2013 TU Camp Essay Contest Second Place

This year's second-place winner is James, who attend TU camp this past summer in New Hampshire.  James reminds us of all the reasons we fly fish.  Thank you, James, for sharing your story.


Camp: NH Kids Trout Camp

TU Chapter: Basil W. Woods

Favorite River: My favorite river is the CT. River and below Murphy's Dam near Pittsburg, NH.

Thoughts on Being Outside: I like to be outside because it lets the playful side of my imagination run wild.  I like to fish because it lets the work and frustration fall away as I become one with the glorious river.  Being on the river at dusk and seeing the sun reflect off the ever flowing water is one of the most magical parts of fishing, especially if there is a fish flying through the air with a fly in its mouth.

James's Essay:

If you go to Boston, Manhattan or Los Angeles the traffic system or crowds of noisy people might overwhelm and stress you.  What you need is a relaxing time out in free nature.  Maybe you will take a friend or family member up to a healthy flowing river near a little town to spend some quality time together.  This would be a wonderful way to breathe out the stress of life and breath in the quiet beauty of God's nature.  You could cast into swirling eddies inhabited by large fish.  After a while you may find there is a something on your line.  There is excitement on having anything on your line, but this would be the real excitement and realization that you may have caught a twenty- inch fish. 

I had an awesome experience similar to this. After my own stressful year, I was able to go to a Trout Unlimited Fly Fishing Camp, where I had the privilege of meeting some extraordinary people who had a true passion for fishing.  They taught me how tremendous fly fishing is.  It is peaceful and exciting all at once.  Peaceful, because it is quiet and a time to really connect with your inner self.  Exciting, when a fish is on the line and you must decide to let it run with the line or reel it in. 

As students of this fly fishing camp, we were each given a wooden box with a fly tying kit inside.  We were taught how to tie flies which imitated a caddis, stonefly or mayfly. We were also given the option to tie something out of our imaginations that might attract fish.  I felt that I had tied some pretty cool looking flies.  At first fly tying was hard because I had to work with such small tools, however I soon got the hang of it, and have even tied some flies since camp.  Fly tying has turned out to be a very rewarding experience because I started to figure it all out, and the flies turned out great! We learned that with every river, and at different times of day, there will be different flies needed, so we would need to change the fly.  To do that, we needed to cut the line, and use a surgeon's knot to attach another fly.  I can assure you that I have used that knot in several other situations.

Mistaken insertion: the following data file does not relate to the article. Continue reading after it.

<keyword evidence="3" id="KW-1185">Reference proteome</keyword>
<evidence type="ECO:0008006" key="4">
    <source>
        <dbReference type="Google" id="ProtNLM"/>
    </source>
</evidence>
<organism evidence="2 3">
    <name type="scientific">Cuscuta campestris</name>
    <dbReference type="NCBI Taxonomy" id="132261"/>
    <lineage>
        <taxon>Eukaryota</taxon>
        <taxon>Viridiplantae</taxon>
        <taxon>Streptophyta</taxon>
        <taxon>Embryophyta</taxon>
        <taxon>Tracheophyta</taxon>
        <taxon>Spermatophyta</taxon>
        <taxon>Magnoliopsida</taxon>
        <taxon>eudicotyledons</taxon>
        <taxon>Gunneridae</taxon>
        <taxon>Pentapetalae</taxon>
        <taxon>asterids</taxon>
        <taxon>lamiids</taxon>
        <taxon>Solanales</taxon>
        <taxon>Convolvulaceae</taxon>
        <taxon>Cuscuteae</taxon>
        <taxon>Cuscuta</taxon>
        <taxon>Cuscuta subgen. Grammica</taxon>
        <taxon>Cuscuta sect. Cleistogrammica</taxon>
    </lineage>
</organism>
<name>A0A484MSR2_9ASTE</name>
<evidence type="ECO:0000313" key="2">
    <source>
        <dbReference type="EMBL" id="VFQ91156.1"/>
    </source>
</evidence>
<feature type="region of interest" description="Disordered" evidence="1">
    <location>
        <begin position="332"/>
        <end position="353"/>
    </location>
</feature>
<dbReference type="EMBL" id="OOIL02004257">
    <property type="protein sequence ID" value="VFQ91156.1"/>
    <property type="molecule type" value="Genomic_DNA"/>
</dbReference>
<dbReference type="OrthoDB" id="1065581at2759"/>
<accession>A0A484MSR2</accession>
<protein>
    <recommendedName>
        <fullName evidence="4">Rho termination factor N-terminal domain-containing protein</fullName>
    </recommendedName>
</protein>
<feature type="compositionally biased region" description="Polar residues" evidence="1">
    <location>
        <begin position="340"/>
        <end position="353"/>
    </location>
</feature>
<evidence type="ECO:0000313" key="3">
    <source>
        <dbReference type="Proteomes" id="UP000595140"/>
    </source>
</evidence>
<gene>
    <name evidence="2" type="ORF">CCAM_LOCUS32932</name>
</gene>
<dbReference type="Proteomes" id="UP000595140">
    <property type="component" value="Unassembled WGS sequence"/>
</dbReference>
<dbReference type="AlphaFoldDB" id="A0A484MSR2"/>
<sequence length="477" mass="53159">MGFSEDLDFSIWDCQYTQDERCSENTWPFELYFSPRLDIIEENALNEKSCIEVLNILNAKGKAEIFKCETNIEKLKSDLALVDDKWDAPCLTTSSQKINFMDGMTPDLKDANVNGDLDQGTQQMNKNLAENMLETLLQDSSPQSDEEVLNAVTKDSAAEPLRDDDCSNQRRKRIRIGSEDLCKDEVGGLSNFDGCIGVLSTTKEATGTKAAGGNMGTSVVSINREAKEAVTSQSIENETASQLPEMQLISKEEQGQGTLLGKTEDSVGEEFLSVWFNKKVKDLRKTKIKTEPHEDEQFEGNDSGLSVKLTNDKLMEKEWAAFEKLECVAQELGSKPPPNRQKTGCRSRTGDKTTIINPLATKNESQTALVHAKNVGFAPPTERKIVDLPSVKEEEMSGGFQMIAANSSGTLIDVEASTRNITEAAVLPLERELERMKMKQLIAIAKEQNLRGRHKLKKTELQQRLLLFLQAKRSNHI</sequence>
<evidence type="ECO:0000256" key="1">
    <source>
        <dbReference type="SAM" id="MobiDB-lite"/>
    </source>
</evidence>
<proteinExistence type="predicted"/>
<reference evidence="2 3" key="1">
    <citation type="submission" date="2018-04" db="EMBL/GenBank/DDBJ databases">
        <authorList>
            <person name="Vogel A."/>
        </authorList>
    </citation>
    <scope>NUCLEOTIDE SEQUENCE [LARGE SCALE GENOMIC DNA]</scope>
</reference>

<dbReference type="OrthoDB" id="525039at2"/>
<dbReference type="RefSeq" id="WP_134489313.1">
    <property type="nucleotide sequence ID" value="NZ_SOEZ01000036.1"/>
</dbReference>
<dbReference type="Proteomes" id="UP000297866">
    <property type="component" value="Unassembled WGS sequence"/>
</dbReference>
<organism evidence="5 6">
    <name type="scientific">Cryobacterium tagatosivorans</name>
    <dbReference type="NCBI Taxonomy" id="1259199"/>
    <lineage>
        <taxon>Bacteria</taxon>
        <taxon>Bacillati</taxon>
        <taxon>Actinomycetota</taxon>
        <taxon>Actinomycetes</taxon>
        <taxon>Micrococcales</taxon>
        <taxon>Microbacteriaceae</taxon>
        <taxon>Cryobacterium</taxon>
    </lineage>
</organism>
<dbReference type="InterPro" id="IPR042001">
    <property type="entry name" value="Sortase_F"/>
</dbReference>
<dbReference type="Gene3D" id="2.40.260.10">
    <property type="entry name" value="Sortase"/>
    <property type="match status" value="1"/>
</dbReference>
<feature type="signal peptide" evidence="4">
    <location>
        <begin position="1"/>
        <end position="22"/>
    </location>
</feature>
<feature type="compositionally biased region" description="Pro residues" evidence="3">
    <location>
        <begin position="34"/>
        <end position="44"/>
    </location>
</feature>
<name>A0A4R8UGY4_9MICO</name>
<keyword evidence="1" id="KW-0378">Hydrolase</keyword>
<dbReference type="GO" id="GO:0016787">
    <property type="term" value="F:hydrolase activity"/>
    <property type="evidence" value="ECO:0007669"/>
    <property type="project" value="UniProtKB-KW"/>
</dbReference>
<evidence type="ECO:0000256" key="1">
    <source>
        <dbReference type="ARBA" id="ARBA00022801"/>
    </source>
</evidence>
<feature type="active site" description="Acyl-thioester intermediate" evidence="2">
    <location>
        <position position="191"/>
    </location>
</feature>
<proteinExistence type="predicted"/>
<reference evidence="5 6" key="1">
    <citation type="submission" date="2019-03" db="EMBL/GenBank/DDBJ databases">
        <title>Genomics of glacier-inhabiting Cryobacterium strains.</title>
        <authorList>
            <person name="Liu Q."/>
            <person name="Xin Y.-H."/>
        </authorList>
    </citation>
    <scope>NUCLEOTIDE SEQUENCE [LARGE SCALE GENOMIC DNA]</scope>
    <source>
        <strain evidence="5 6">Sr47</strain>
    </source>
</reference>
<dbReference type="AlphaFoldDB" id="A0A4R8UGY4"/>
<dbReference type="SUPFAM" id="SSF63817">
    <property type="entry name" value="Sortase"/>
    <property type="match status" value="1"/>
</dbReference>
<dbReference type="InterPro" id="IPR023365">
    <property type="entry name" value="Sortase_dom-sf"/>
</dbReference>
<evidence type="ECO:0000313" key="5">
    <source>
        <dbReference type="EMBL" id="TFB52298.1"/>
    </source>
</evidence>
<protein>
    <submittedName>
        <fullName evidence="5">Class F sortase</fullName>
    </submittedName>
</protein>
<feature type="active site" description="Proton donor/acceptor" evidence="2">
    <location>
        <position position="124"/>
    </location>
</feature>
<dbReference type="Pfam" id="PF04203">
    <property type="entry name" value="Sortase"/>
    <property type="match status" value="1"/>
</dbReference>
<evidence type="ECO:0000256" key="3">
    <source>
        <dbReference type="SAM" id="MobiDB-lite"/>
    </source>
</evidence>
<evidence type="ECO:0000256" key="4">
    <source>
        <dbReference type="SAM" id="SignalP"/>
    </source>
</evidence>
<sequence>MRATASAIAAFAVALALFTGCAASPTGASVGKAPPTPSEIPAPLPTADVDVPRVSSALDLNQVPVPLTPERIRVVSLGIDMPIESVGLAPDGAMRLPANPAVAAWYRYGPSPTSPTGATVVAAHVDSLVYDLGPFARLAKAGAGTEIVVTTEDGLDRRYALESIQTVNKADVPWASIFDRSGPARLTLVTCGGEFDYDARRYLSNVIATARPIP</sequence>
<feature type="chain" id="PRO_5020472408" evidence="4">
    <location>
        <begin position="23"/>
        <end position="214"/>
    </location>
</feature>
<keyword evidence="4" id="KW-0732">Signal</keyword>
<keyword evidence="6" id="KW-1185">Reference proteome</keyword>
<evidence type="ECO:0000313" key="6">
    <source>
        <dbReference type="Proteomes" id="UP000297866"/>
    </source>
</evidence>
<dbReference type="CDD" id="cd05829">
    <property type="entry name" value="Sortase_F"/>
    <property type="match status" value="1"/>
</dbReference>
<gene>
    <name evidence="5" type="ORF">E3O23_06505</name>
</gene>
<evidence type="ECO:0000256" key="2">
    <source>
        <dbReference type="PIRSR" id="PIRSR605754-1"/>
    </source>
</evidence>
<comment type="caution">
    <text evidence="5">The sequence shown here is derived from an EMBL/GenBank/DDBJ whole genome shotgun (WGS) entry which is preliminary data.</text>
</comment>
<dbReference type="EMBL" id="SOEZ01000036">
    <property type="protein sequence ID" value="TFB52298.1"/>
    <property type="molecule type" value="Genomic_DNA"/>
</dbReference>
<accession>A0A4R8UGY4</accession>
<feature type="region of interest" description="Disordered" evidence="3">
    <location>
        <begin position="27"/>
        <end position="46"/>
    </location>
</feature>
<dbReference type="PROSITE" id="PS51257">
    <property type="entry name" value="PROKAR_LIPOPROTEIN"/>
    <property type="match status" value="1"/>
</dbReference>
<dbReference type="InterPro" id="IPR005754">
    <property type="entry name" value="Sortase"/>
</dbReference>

When it came to the rod and reel, the counselors wasted no time pairing me with my rod. I was excited to receive gear of my very own, and I will take good care of it.   Trout camp showed me how to prepare my rod for a river and how to put it away. I learned about backing the fly line, the leader, and the tippet.  The minute I was given my rod, I knew it would be special as my first fly rod. That was the same feeling with my reel and the fly tying kit. It seemed like our gifts of gear were endless! It felt good to be using my own equipment on the river.  One of the counselors brought in some of the gear he had collected over the years.  It was exciting to see some rods and reels dating back to 1700s.

Casting was new to my arm, but the counselors showed me the 10 and 2 approach to casting.  At first I did not know what I was doing, but neither did anyone else.  The counselors worked with me, and soon I feel I became in tune with casting, and the rod became an extension of my arm. Like in the movie,  A River Runs Through It, which we watched since I returned from camp, the casting had the rhythm of a peaceful metronome; back and forth, back and forth.  The feeling was awkward at first, then easier, and finally I grew to like it.  

Standing in a rushing river with waders on is one of the most peculiar sensations that I have ever encountered.  To picture how it felt, imagine your hand in a latex glove under a large sink faucet.  Then imagine that feeling on the entire lower half of your body.  Plus, when you pick up your feet, they will want to float away!  Waders are almost as much fun as fishing itself.

When I am fishing, I try to imagine what a fish would think as he swims with little effort in the river, looking for eddies to relax in. After a tough day in school I intend to let the music of the river- soft, quiet, yet steady- calm me down, and then I go fly fishing.





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